This is the way that the file will look in the end:

// Define the requirements
const express = require('express');
const path = require('path');
const app = express();

// Define the port the web server will listen to
app.set('port', 8081);

// Use Express to serve the static assets
app.use(express.static(path.join(__dirname, '../www')));

// Start the server and report the port on which it is running
const server = app.listen(app.get('port'), function() {
  console.log('The server is running on: ' + app.get('port'));

You can substitute ../www in app.use(express.static(path.join(__dirname, '../www'))); to use your Middleman build directory instead. You can either use a symlink or copy the files you want in the www folder. I copy over the contents of the build directory that middleman creates to the www folder to keep my middleman project folder clean and tidy.

Creating a startup script

Instead of navigating to the server folder and running node server/index.js all the time, we can define a task that will allow us to run the same command from our project root and that would be easier to read. Open your package.json file and add the following after the dependencies section:

"scripts": {
  "start": "node server/index.js"

In order to execute your server all you have to do is run yarn start (or npm start) and you're off! (You can stop the server by using CTRL + C at any time).

Trying it out

After all this (not so) hard work, it's time to test out our server! Open your browser and navigate to localhost:8081 (or to localhost and whatever port you used when you built your server) and you should be greeted with the homepage of your website. You can copy the contents of your static pages in the www folder and try it out for yourself.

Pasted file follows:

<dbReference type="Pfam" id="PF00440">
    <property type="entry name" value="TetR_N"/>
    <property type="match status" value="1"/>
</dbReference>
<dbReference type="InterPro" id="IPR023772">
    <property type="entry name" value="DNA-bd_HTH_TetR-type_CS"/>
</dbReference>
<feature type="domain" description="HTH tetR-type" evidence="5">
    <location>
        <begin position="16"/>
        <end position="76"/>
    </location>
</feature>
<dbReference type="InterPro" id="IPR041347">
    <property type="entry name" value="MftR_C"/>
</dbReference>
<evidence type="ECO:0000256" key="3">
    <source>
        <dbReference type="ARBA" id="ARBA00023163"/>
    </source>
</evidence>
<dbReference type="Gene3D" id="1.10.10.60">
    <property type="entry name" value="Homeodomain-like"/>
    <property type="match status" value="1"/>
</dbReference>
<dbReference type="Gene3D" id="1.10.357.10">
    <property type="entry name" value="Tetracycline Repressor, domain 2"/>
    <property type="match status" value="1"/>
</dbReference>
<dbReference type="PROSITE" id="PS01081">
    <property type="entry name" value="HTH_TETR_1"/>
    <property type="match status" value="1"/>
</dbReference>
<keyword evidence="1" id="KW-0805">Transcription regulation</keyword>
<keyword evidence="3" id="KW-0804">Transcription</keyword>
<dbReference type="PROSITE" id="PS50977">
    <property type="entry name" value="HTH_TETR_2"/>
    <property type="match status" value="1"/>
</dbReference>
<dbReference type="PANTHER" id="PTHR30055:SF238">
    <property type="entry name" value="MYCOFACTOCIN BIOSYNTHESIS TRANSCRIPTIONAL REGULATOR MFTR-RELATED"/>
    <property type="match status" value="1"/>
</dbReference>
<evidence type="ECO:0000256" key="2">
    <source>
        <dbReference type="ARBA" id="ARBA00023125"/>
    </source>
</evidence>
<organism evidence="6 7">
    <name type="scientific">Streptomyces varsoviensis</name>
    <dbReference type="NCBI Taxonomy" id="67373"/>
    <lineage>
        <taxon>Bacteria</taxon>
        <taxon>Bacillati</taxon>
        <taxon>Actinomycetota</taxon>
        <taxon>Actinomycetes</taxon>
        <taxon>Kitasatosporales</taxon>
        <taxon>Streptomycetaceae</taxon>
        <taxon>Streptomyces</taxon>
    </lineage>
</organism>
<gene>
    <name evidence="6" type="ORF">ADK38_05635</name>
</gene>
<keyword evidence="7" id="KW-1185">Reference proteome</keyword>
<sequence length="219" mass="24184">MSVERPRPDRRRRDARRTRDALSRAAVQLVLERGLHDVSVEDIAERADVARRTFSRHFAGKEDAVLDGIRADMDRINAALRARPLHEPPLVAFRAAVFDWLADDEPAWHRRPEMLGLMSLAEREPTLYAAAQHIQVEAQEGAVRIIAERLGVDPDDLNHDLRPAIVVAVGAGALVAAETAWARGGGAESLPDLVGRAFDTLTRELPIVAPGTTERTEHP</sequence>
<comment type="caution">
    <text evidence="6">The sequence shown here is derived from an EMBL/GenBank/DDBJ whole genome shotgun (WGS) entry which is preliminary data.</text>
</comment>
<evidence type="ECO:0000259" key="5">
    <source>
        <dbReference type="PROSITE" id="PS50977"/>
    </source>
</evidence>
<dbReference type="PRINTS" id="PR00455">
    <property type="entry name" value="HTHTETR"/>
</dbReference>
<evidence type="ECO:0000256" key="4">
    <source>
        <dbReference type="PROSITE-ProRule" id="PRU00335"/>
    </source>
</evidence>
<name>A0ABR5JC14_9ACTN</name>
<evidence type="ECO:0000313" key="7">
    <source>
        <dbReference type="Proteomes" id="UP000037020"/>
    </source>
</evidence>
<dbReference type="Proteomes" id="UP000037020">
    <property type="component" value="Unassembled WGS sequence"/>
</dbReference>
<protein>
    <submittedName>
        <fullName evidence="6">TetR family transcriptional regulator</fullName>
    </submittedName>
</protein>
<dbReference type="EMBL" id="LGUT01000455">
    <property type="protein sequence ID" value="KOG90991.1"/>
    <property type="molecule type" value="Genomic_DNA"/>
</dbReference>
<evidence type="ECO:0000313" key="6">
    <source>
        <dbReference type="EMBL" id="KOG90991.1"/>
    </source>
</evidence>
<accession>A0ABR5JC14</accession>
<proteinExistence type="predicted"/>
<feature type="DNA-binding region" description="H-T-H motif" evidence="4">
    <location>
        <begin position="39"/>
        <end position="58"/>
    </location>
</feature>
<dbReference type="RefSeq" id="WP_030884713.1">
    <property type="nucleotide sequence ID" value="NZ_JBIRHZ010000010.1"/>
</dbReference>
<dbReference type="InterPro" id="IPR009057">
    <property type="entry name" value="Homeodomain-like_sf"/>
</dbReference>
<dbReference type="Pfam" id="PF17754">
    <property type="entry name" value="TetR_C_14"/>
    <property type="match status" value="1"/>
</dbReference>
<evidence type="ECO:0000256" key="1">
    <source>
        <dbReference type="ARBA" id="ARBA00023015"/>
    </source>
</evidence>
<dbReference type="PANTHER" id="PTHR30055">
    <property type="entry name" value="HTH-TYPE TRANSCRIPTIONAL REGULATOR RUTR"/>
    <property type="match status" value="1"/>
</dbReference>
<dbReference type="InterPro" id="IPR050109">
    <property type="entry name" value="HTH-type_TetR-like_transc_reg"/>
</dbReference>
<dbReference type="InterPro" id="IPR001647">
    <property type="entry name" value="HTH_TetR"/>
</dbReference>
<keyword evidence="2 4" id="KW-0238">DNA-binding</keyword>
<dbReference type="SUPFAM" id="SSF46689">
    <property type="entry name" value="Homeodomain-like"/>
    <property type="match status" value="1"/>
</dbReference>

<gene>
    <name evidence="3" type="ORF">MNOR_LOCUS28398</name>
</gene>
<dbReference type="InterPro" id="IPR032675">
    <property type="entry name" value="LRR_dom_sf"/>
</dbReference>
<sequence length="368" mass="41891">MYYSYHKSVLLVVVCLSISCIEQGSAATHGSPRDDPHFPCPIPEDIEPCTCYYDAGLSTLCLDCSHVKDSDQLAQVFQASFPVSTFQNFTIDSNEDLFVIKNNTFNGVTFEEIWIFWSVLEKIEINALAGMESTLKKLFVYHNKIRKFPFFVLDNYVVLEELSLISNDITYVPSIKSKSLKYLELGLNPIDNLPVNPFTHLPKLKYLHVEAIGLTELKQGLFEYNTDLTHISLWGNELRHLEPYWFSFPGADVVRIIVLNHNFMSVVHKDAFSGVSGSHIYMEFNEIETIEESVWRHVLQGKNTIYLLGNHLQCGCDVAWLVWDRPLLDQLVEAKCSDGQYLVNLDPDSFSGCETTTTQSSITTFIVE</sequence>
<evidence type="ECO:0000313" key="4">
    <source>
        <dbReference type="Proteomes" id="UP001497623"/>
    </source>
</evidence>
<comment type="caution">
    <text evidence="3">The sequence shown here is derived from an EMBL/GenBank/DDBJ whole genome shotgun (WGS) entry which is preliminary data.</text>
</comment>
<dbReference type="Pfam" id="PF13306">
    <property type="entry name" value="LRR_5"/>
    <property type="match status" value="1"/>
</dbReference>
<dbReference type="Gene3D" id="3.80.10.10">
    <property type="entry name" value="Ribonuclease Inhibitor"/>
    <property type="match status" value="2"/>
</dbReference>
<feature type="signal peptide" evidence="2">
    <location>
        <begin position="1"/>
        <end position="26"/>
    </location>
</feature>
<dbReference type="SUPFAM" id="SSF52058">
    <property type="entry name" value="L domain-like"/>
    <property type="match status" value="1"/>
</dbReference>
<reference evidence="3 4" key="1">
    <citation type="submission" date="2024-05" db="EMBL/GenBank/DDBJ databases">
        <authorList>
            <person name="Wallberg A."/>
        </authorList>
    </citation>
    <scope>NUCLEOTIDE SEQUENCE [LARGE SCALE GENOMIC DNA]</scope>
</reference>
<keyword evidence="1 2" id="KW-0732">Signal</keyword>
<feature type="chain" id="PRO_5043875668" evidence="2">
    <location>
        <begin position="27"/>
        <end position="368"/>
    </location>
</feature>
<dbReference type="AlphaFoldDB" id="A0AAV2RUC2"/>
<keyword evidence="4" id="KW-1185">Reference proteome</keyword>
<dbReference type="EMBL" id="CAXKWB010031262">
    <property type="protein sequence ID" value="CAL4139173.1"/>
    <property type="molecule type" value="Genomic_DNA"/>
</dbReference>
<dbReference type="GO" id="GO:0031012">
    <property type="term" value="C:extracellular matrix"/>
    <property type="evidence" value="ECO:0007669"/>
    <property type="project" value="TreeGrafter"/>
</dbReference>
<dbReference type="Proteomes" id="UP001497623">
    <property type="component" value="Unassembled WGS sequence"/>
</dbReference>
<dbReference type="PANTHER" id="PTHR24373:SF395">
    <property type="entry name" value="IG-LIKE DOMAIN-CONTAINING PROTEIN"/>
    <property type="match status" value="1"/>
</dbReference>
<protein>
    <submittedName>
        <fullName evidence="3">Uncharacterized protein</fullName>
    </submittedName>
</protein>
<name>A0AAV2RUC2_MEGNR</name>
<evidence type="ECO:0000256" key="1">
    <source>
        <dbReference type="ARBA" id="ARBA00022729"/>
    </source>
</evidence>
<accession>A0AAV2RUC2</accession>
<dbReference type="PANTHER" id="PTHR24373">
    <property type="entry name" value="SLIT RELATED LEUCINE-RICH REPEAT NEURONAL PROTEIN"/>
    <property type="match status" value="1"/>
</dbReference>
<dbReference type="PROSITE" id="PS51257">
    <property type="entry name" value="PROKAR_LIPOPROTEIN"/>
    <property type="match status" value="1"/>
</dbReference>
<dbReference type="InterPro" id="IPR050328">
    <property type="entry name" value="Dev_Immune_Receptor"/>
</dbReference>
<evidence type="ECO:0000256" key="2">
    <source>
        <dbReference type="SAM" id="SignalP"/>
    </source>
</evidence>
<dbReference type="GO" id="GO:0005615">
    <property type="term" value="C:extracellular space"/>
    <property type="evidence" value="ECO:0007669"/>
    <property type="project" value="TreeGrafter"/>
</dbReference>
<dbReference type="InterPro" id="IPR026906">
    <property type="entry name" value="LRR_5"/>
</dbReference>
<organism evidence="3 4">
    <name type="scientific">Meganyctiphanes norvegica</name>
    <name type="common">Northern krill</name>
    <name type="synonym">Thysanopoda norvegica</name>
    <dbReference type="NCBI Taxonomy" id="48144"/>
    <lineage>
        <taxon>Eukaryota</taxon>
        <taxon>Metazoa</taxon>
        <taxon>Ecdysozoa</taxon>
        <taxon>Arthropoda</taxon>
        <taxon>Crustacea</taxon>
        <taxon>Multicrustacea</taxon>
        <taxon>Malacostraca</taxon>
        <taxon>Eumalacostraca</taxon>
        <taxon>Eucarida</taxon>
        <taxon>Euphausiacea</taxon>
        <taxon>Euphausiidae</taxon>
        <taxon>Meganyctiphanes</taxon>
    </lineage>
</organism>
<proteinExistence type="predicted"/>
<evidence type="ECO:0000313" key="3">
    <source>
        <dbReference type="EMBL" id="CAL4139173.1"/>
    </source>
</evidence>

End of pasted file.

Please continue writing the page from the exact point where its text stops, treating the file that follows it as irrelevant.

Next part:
Bonus Step: Dockerizing the tiny HTTP Server

Create a file named Dockerfile inside the root of the project and paste in the following:

# Use a prebuilt node image
FROM node:9

# Set the working directory to /app

# Copy the package.json file that contains all the dependencies to the container
COPY package.json /app

# Run yarn to retrieve all dependencies
RUN yarn

# Copy the rest of the project files in the container
COPY . .

# Expose port 8081 so that it can be accessed when the container runs

# Start the server
CMD ["yarn", "start"]

In order to run a container we first must build an image that hosts all of our code and its dependencies. We can do that using the following command: docker build -t express-static-web-server .

Next step is to start the docker container. We can do that using the following command: docker run -d -p 8081:8081 express-static-web-server (the -d switch starts the container in background mode and -p switch creates a route from the localhost port 8081 to the exposed container port 8081).

In order to find out what containers are running, you can use docker ps and in order to stop a running container you can use docker stop CONTAINER_ID.


You can find the complete project here and you can find more information about the Express serve-static functionality here.

You can also use something like HTTP Server, which is a similar application to this one, but more featureful.